**Quick Highlights:**

- Math anxiety is
**common among college students**and can significantly impact academic performance and stress levels. - There are
**resources available to help students**overcome math anxiety including tutoring centers, online tools, and campus workshops. - Techniques such as cognitive behavioral therapy, practicing through exposure, and stress management can
**alleviate math anxiety**. **YouTube is a great resource**for math tutorials as well as videos to help you reduce anxiety through meditation and deep breathing exercises.

## Table of contents

While math anxiety in college is incredibly common, you don’t have to just put up with it. In order to become successful in your academic program and career, you must begin overcoming math anxiety. Most colleges require a certain number of math credits in order to get your degree, so you can’t graduate until you learn strategies to reduce math anxiety.

Fortunately, there is a lot of math help for college students that you can access. Many colleges have campus tutoring centers, so you can get help completing your homework. Once you’ve learned about coping with math fear, you can move on and complete the rest of your degree.

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## Understanding Math Anxiety

If you are experiencing math anxiety in college, it will feel exactly like typical anxiety disorders. You may experience:

- an increased heart rate
- lightheadedness
- clammy hands
- an upset stomach

These feelings will often start because you are taking a math test, doing math homework, or thinking about math in some way. Once this sense of fear and anxiety develops, it may not go away until the source of the tension is gone.

Other than having an intense emotional impact, these feelings can also have a negative impact on your grades. You may find it impossible to focus during exams because of the fear and anxiety you experience. Because of this, you may perform significantly worse on tests than you should.

## Identifying the Causes of Math Anxiety

Unfortunately, many parents and teachers may unintentionally be making math anxiety worse. Early on, parents and teachers may set children up to fail by giving them the impression that math is an incredibly difficult subject. This creates a mental expectation that it will be challenging. For many students, this expectation becomes a self-fulfilling prophecy.

Additionally, some students develop math anxiety because math isn’t taught properly. When teachers don’t teach math in an accessible way, students can’t learn. Over time, they fall further behind as their lack of learning snowballs and fuels ongoing struggles with math.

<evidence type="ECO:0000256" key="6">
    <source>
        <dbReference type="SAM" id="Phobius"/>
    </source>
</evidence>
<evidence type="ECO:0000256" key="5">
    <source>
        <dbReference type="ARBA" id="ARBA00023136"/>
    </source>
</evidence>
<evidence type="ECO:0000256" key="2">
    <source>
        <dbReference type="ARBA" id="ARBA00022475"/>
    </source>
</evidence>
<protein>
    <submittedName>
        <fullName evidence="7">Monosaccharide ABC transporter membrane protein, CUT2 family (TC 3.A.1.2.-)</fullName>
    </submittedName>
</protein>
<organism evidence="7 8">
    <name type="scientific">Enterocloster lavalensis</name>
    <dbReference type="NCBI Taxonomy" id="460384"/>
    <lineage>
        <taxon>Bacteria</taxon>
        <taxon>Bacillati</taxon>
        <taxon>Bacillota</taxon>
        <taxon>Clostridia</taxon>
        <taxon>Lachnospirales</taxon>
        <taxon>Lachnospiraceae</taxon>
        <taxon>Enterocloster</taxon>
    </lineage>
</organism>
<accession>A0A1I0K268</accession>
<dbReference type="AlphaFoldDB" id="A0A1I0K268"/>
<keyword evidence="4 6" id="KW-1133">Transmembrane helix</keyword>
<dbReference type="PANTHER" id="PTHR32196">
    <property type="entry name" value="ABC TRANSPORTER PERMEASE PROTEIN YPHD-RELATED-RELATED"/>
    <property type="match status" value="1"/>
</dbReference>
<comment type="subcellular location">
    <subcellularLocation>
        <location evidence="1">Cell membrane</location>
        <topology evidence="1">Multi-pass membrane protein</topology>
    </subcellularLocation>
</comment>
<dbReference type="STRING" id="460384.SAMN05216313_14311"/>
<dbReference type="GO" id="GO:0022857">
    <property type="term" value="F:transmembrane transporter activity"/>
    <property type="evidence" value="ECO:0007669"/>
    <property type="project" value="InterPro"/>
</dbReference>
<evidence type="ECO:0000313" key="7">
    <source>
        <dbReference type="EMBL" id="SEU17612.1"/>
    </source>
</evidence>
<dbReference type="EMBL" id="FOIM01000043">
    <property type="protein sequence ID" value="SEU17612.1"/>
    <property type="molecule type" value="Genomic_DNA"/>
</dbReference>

You may suffer from math anxiety in college when you are in a variety of different situations. While each person is unique, the following situations are the most common triggers.

- Experiencing a situation that is similar to a negative experience in the past, such as suffering from embarrassment when answering a question wrong
- Going through a high-pressure situation, like taking a test or being required to answer quickly
- Dealing with cultural bias, such as an expectation that you will perform worse because of your gender or cultural background

When someone has had negative experiences with math in the past, they begin to associate those negative experiences and anxious sensations with math. For example, you may have felt ashamed of answering a math question wrong in front of the entire class. If this happens often enough, you may start feeling embarrassed and anxious anytime a teacher calls on you in class.

## Strategies to Overcome Math Anxiety

If coping with math fear is difficult, there are ways you can start overcoming math anxiety. Thanks to modern psychotherapy, like cognitive behavioral therapy (CBT) and exposure therapy, counselors have discovered new ways to retrain the brain. As a result of these math anxiety tips, you can experience less stress and perform better in your classes.

### Mindset Shifts

The first way to get math help for college students is by focusing on your own attitude. One way to change your attitude is by developing a growth mindset instead of a fixed mindset. According to researchers, a fixed mindset is when you believe your skills and abilities are innate and fixed.

This type of mindset can be problematic because it does not allow for change and progress. People who think their skills are fixed believe that they are permanently unable to do math.

In comparison, someone who has a growth mindset views incorrect answers on tests and obstacles to learning as challenges. They aren’t failing to learn or unable to do math. Instead, they are simply making normal mistakes as they learn. With this type of mindset, you can learn new skills and develop as a person. More importantly, you can start overcoming math anxiety so that you can do well on tests.